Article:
How much will this offering cost you? Well, here is the cool thing. It won’t cost you money (maybe time, but not money). This proposal is free of charge. No gimmicks; no, now you have to do this for me; or no, if I ever come to you with a favor… type of request.  Also, your data is your data, your stuff will remain yours. I won’t blog about anything that may make you uncomfortable either.

What is in it for you?

If I can’t help you because it falls outside the scope of my expertise or any other reason, I’ll let you know and we’ll leave it at that. If I do think I can help, but what I come up with stinks (in your mind), you don’t have to do anything with it. Not to mention, no skin off your back because the work was done for free. However, if the advice, the solution or the analysis is good… then you win.

What is in it for me?

If I don’t solve your business problem, and you tell me I’m as dumb as a box of rocks, I will have succeeded in knowing what doesn’t work. There is value in that for me (and for you as well, actually).

If I succeed in solving your interesting practice management problem, I’ll undoubtedly learn something while at the same time giving me the confidence to continue helping others.  In other words, the more I learn, the better I’ll be in helping others.

Why do this for free?

If I charge a consulting fee and the job doesn’t meet your expectations, my failure will be colossal and expensive for you. However, by not charging, I increase the probability of providing a positive ROI (return on investment).

What can I offer

There are some things I’m good at (I think), while others, not so much. So let’s stick with the stuff I think I’m pretty good at and where I think I can add value to your practice management problem:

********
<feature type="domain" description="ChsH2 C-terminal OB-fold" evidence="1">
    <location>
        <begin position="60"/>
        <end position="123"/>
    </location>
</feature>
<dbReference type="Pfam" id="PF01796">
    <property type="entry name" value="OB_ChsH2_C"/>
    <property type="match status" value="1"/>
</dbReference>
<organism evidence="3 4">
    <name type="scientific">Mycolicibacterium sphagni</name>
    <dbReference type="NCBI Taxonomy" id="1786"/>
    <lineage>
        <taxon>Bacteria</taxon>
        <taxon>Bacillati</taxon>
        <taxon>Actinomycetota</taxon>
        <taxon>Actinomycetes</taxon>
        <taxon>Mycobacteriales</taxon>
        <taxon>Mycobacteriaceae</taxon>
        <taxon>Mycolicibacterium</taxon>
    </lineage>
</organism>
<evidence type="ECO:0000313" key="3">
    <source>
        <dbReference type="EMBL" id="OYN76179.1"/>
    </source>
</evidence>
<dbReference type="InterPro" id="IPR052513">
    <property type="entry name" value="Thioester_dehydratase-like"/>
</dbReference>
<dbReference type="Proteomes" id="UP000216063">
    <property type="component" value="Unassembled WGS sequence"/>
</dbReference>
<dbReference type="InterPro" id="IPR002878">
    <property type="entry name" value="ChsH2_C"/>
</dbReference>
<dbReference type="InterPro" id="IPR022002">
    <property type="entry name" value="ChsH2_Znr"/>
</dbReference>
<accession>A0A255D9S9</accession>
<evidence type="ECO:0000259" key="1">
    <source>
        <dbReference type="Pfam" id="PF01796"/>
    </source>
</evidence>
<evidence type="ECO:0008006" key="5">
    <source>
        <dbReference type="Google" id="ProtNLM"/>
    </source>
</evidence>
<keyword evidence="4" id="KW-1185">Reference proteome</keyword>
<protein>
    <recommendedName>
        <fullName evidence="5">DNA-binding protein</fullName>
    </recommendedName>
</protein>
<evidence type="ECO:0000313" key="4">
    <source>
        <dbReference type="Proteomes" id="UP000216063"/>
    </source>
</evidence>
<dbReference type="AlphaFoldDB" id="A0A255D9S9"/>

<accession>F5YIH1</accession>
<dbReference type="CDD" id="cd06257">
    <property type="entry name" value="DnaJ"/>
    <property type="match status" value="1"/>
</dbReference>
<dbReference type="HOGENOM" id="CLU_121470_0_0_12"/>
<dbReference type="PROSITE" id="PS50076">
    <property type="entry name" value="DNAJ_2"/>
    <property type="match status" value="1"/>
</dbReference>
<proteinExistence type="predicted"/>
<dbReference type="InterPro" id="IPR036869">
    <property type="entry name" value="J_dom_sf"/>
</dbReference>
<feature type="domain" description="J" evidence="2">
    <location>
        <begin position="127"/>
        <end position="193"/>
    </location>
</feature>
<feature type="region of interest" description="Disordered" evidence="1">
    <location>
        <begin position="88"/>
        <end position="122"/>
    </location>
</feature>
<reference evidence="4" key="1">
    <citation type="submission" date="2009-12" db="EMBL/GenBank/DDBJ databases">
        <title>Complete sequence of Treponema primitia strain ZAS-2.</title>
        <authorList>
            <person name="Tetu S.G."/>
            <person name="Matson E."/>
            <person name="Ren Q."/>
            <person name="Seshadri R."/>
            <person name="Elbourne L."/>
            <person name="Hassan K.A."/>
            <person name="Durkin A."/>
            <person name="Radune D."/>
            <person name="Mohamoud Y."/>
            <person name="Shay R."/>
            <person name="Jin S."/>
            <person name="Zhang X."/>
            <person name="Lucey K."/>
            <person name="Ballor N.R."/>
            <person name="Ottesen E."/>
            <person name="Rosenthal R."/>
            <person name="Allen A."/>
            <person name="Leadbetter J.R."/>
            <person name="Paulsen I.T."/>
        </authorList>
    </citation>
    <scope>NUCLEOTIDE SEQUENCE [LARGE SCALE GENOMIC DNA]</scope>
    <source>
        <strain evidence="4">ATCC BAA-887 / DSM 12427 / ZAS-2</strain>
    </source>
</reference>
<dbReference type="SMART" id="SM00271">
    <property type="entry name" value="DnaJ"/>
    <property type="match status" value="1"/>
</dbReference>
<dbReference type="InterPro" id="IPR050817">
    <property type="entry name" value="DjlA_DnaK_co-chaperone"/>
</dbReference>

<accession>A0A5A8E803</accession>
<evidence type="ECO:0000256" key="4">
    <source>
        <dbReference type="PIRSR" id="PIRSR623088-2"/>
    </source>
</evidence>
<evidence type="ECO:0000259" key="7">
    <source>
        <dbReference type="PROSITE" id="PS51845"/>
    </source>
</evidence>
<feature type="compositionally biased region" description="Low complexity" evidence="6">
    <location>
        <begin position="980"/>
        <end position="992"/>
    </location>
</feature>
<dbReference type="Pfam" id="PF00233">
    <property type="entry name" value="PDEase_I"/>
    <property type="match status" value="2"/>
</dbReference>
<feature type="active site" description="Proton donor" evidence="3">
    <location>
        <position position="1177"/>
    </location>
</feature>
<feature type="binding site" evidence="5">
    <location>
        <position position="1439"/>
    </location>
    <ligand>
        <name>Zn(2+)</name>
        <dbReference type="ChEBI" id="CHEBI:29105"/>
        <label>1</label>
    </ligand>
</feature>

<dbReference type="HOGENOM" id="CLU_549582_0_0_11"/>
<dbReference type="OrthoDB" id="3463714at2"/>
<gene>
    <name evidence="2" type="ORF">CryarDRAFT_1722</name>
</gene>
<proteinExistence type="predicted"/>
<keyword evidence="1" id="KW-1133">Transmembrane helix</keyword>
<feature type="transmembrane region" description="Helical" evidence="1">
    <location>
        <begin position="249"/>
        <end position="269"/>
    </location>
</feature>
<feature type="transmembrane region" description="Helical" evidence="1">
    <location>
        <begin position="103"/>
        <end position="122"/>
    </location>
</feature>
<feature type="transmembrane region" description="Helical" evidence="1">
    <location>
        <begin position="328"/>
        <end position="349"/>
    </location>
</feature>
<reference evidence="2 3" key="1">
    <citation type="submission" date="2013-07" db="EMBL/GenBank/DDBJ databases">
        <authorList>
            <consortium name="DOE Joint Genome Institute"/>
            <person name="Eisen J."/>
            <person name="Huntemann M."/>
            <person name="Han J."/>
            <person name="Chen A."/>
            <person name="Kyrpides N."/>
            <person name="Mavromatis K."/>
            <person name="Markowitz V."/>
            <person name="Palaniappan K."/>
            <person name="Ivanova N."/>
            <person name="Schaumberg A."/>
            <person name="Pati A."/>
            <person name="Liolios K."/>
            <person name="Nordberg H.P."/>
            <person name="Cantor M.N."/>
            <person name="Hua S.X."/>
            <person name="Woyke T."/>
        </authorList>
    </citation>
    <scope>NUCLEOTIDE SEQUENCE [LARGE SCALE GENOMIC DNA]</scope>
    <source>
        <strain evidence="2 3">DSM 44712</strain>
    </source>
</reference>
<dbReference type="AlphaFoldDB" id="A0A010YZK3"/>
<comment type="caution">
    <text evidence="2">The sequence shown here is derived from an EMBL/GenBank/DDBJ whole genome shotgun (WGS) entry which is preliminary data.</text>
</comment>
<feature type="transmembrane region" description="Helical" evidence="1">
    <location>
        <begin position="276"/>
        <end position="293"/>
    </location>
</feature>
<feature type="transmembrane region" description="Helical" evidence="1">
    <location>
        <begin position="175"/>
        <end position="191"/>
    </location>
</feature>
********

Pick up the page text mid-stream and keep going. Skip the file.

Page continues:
1. Data analysis, trends breakdown and financial reporting.
  2. Critical business thinking. What does this mean? Careful reasoning to the analysis and discussion of claims, beliefs, and issues of business related issues. Click here for an example of how I think critically.
  3. Creating, developing and implementing advertising materials. Click the link for few examples of what I’ve done with our practice’s advertising (click here).
  4. Customer service (examples, here and here)
  5. I spend a lot of time on the web, thus I’m familiar with many of the tools the web has to offer to enhance one’s practice. Click here, here and here for examples. And those examples are just the tip of the iceberg.
  6. Implementing practice protocols, writing notifications to parents, financial and office policies just to name a few.
  7. PowerPoint presentations. This ones an odd one, I know. But the reason I bring it up is because most presentations (especially from doctors), stink and I think I can help you give an engaging presentation. Don’t have examples on this one online… so you’ll have to trust me on this one.

A little about me

Reading the PediatricInc blog will give you a good idea on how approach practice management.  You can also check out my LinkedIn profile for a more traditional look at my experience.

Don’t feel like reading all that stuff. That’s fine. Here’s my polished elevator pitch.

Brandon Betancourt is the practice administrator and co-founder of a growing pediatric group in the western suburbs of Chicago where he is responsible for the overall operation of the practice, which includes business development efforts, financial analysis, information system management and strategic planning initiatives.

Prior to starting up the medical group Brandon was a business management and marketing consultant. He managed the creative development and execution of different product offerings for large to mid-size companies in the financial, information technology and tourism industry.

As a business management consultant, he has helped organizations improve their performance, primarily through the analysis of existing business problems and development of plans for improvement.